Dean doesn't stop there.
“Bad judgment is Dick Cheney's trademark. It was not George Bush who came up with the idea of imposing blanket secrecy on the executive branch when he and Cheney took over. It was not George Bush who conceived of the horrible – and in some cases actually evil-- policies that typify this authoritarian presidency, such as detaining “enemy combatants” with no due process and contrary to international law. I t was not George Bus who had the idea of using torture during interrogations, and removing restraints on the National Security Agency from collecting intelligence on Americans. These were policies developed by Cheney and his staff, and sod to the president, and then imposed on may who subsequently objected to this authoritarian lawlessness. It was Cheney and his mentor, Secretary of Defense Donald Rumsfeld, who convinced Bush to go to war in Iraq, which is proving to be a protracted calamity....The issue of Dick Cheney's judgment must be raised because he is the catalyst, architect, and chief proponent of Bush's authoritarian policies. In fact, Cheney's authoritarian vice presidency has simply swallowed the president, and Cheney sought to take the office way beyond even Nixon's imperial presidency, which they had accomplished by the end of the first time.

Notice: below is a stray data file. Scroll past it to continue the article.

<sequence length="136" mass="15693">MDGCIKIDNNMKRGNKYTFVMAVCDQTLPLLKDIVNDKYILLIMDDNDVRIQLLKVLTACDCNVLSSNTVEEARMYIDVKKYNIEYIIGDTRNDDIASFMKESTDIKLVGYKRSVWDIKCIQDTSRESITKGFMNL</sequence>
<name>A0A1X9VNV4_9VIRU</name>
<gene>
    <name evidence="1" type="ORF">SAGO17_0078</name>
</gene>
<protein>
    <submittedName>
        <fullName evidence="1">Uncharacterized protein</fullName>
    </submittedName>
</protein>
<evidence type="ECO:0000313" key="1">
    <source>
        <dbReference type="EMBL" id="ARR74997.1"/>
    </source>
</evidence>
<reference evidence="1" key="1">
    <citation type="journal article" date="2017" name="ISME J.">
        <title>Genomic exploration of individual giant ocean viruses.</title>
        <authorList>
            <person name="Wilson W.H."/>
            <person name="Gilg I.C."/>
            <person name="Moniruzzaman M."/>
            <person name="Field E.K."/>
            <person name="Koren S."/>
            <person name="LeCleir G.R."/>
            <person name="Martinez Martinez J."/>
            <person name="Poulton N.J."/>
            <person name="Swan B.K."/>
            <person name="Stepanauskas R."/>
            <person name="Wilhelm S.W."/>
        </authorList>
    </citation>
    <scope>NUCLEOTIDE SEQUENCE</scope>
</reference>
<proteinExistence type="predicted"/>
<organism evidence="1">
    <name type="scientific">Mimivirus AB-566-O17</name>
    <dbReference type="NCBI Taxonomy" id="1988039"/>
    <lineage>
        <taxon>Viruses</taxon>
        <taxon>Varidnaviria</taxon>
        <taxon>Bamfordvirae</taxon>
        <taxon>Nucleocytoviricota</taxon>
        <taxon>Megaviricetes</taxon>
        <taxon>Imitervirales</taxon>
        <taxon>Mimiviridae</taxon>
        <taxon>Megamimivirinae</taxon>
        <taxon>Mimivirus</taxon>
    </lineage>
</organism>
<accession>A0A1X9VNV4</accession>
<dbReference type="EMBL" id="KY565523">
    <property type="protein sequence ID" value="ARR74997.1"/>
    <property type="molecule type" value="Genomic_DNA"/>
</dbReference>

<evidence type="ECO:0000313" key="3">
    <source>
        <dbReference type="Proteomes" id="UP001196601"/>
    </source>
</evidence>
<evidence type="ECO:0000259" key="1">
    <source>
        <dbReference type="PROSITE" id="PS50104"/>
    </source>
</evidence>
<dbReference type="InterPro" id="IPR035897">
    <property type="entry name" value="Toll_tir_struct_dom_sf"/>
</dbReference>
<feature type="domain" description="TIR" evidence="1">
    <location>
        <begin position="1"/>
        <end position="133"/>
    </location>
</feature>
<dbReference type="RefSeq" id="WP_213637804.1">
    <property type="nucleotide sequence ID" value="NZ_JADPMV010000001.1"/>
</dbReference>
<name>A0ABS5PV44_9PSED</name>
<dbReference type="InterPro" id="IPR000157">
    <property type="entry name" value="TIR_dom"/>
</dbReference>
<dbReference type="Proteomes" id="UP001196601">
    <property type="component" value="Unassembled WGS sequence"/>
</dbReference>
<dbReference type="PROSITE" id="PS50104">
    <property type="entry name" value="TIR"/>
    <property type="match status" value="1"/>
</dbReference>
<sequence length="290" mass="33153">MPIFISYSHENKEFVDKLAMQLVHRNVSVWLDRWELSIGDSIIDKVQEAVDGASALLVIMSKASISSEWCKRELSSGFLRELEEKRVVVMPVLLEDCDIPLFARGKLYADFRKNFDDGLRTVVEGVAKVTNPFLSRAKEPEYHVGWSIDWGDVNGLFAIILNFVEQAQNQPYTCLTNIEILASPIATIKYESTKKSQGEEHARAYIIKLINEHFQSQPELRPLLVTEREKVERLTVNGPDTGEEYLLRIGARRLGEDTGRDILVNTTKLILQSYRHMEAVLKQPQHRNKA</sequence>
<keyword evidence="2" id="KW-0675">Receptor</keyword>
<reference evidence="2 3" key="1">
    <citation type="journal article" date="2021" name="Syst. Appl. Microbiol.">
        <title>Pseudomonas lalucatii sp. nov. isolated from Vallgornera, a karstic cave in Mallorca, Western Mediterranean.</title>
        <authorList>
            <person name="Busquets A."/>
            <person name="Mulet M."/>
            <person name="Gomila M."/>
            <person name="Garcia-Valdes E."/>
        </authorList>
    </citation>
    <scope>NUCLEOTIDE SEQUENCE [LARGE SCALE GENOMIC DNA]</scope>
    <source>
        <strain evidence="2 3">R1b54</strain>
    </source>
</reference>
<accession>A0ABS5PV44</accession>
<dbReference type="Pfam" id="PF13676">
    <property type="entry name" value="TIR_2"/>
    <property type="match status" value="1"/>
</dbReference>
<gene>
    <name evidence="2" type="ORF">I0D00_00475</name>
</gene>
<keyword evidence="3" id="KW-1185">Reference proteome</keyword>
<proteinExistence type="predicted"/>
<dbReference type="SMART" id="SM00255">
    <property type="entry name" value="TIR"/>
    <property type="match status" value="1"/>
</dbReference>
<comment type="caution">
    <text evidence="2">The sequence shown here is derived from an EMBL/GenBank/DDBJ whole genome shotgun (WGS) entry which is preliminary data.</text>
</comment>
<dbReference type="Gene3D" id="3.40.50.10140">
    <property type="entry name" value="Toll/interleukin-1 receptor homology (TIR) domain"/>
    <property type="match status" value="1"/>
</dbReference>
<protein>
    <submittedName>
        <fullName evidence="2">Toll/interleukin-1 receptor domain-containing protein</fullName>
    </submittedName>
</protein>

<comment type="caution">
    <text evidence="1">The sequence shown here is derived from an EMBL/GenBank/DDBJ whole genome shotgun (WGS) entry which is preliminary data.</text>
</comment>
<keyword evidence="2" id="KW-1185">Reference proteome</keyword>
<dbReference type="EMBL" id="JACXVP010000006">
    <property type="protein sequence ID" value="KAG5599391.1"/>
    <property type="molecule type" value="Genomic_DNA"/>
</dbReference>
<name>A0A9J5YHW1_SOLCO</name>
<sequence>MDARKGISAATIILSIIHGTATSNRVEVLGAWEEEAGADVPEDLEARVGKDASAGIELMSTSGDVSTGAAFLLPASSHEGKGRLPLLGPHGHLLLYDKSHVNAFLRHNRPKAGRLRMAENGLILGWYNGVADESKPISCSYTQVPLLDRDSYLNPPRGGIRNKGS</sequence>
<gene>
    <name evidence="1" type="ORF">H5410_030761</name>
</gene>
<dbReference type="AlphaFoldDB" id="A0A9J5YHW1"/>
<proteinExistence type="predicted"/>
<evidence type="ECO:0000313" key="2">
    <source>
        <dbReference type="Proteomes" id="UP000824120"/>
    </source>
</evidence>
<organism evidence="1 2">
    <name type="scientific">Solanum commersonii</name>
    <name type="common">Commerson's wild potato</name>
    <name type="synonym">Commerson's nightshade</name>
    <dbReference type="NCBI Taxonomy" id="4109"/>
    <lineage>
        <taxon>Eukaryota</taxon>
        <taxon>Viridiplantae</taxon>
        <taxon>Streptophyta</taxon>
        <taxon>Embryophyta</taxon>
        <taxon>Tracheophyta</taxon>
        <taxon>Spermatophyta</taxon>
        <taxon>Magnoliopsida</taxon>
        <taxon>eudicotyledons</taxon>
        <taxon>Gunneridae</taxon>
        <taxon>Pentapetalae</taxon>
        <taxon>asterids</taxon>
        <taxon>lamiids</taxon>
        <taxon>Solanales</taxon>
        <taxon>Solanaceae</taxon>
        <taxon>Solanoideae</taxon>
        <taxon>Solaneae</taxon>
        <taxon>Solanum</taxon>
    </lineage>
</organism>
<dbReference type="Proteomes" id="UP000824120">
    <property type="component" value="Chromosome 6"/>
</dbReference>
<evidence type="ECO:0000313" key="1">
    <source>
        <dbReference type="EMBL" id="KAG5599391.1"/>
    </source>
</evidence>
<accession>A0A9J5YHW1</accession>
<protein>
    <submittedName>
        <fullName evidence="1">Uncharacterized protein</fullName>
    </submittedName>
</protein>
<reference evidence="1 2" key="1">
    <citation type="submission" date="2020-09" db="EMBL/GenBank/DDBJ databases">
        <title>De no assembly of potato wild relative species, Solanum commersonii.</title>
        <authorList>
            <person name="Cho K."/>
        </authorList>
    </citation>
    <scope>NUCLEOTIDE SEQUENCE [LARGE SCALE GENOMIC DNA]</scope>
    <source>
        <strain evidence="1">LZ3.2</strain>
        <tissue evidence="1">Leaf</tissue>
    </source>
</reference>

Dean goes into the details of how Cheney sold torture to Congress. Then he terms the process of legitimizing authoritarian conservatism, “the ugly politics of fear.” Dean concludes his argument by discussing what's wrong with authoritarianism. He quotes Altemeyer: “Probably about 20 to 25 percent of the adult American population is so right-wig authoritarian, so scared, so self-righteous, so ill-informed, and so dogmatic that nothing you can say or do will change their minds. They would march American into a dictatorship and probably feel that things had improved as a result. The problem is that these authoritarian followers are much ore active than the rest of the country. They have the mentality of 'old-time religion' n a crusade, and they generously give money, time and effort to the cause. They proselytize; they lick stamps; they put pressure on loved ones; and they revel in being loyal to a cohesive group of like thinkers. And they are so submissive to their leaders that they will believe and do virtually anything they are told. They are not going to let up and they are not going to go away.”
Dean ends by saying that this does not represent the majority of Americans. He predicts that the next few national election cycles will define American I the twenty-first century, for better or for worse.
Note about Conservatives Without Conscience: Appendix B, the “Right-Wing Authoritarian Survey” by Bob Altemeyer of the University of Manitoba; and Appendix C, the “Social Dominance Orientation Survey” by Jim Sidanius of UCLA, are worth careful and reflective study.